While encouraging, these studies have several drawbacks: They were one-time surveys on specific groups of juveniles and they focused on religion in a generic sense; hence there was no distinction among religions. A new study, however, is beginning to address these problems.

The University of North Carolina at Chapel Hill is conducting a national study of youth and religion. It is a four-year study that surveys high-school seniors regarding their personal activities and religious behaviors in an attempt to understand the impact religion has on crime and other juvenile delinquent acts. The study began in fall 2001 and will be completed in 2005. The researchers, Christian Smith and Robert Faris, recently released their first set of findings and they are telling.

Perhaps the most significant finding was the fact that those juveniles who attended church on a weekly basis were far less likely to commit petty and significant thefts, trespass, shoplift, hit a teacher, smoke marijuana, try hard drugs, sell drugs, get drunk or get in trouble with the police than those who never attended church.

In addition, they were less likely to try cigarettes, smoke on a regular basis, go to bars, take unnecessary risks, skip school, be sent to detention, be suspended or be expelled. They also were more likely to wear seatbelts in their cars, volunteer in the community and participate in sports and student government. It should also be noted that the strength of attending church on a weekly basis proved to be much more effective than if the youth only attended once or twice a month.

The study also found that those youth who perceived religion to be very important in their lives were significantly less likely to commit these same negative behaviors than those who did not see religion as important in their lives. However, added to the list of negative behaviors that were far less likely to be committed by those that were strong in their faith were armed robberies, automobile theft, vandalism and arson. They also were significantly less likely to get a traffic ticket, get in a fight or argue with their parents.

Also interesting to note from the study was the impact belonging to a religious youth group had on juvenile crime and juvenile delinquency. For those youth who had belonged to a youth group for six or more years – thus starting no later than the seventh grade – they were far less likely to try a cigarette, smoke regularly, go to bars, get drunk, try marijuana, smoke marijuana on a regular basis or try hard drugs. Religious peers seem to have a great influence on youth in terms of drugs and alcohol.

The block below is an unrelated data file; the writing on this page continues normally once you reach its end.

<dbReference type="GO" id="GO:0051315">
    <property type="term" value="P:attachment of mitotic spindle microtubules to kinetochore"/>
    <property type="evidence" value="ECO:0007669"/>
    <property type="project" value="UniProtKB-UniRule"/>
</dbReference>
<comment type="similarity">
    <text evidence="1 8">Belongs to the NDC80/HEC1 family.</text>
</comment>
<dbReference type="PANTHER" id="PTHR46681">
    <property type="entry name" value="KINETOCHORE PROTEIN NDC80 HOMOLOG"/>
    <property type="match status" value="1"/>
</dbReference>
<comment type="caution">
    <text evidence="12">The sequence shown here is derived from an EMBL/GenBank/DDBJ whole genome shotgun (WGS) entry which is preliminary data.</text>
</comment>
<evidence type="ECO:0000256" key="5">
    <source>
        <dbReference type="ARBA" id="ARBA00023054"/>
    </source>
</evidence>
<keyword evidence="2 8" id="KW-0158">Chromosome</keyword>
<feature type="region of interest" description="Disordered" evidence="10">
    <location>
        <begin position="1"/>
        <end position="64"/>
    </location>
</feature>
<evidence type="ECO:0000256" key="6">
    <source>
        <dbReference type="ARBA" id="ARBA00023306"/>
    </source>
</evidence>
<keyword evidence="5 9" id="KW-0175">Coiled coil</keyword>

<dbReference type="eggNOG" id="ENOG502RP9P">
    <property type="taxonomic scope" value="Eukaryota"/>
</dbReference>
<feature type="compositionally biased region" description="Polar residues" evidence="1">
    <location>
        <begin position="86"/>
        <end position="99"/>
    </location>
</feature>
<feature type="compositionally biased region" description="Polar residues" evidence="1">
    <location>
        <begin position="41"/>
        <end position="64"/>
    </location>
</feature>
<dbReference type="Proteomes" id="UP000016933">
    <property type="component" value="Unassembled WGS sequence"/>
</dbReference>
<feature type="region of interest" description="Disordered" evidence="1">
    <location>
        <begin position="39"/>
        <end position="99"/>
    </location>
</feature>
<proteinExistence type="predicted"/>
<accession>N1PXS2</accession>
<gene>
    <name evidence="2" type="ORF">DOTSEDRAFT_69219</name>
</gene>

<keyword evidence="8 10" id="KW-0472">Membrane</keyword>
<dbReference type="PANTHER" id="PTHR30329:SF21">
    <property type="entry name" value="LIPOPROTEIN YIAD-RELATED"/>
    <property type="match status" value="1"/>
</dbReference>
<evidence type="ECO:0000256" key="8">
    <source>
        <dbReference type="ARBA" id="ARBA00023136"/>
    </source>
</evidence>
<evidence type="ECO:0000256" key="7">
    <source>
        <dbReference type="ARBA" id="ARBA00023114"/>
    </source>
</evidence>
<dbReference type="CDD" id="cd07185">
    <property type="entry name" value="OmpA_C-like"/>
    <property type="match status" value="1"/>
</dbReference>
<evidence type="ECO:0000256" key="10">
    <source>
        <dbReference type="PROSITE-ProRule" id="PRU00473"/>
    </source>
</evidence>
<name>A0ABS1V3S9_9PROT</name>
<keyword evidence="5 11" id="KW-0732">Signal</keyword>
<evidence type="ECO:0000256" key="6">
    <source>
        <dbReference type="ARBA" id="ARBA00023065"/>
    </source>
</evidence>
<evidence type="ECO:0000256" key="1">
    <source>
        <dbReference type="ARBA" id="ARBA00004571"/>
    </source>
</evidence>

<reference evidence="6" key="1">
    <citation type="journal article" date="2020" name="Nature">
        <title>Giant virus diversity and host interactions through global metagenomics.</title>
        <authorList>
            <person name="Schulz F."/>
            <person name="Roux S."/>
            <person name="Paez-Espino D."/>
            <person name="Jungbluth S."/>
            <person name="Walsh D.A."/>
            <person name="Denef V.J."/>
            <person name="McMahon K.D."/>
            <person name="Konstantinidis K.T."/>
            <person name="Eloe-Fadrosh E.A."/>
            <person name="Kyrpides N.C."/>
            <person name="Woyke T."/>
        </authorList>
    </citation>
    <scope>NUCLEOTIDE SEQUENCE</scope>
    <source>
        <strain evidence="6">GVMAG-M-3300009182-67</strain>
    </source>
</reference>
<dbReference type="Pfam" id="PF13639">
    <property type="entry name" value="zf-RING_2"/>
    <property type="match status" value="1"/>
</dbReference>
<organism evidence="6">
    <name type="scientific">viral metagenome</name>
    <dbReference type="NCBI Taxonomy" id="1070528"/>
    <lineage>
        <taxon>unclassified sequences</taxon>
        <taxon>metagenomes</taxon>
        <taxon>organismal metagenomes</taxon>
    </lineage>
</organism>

Consequences of Faith

Finally, looking solely at the Catholic faith itself, those youth who identified themselves as Catholics were less likely than those with no religious identity to smoke regularly, be offered drugs, sell drugs, try marijuana, try hard drugs, hit a teacher, skip school and be suspended or expelled from school. In addition, they were more likely to be those students who volunteer in the community, participate in sports or student government and whose parents limit their time out on school nights.

The real key, however, appears to be at the intersection of these four categories. When a youth identifies himself as Catholic and believes strongly in his faith, coupled with his holy obligation to attend Mass every Sunday and when involved in a church group, the chances of him committing juvenile crimes or exhibiting delinquent behavior fall dramatically. The key to the prevention of youth crime for Catholic families should be very evident: family and a strong Catholic faith.

As Guarendi has pointed out, it is the family that sets the example in terms of their Catholic faith, and children learn from this example. As a result, those youth who grow up in a Catholic family, attend Mass on a weekly basis and grow to love their faith will most likely steer away from crime and delinquency. In addition, ensuring adolescents have opportunities to associate with like-minded peers through such things as Catholic youth groups and teen Masses are critical to steering this course away from sin.

When the “ounce of prevention” to crime is a strong adherence to our Catholic faith, we are truly blessed by the grace of God.

Willard M. Oliver is an assistant professor of criminal justice at Radford University in Radford, Virginia.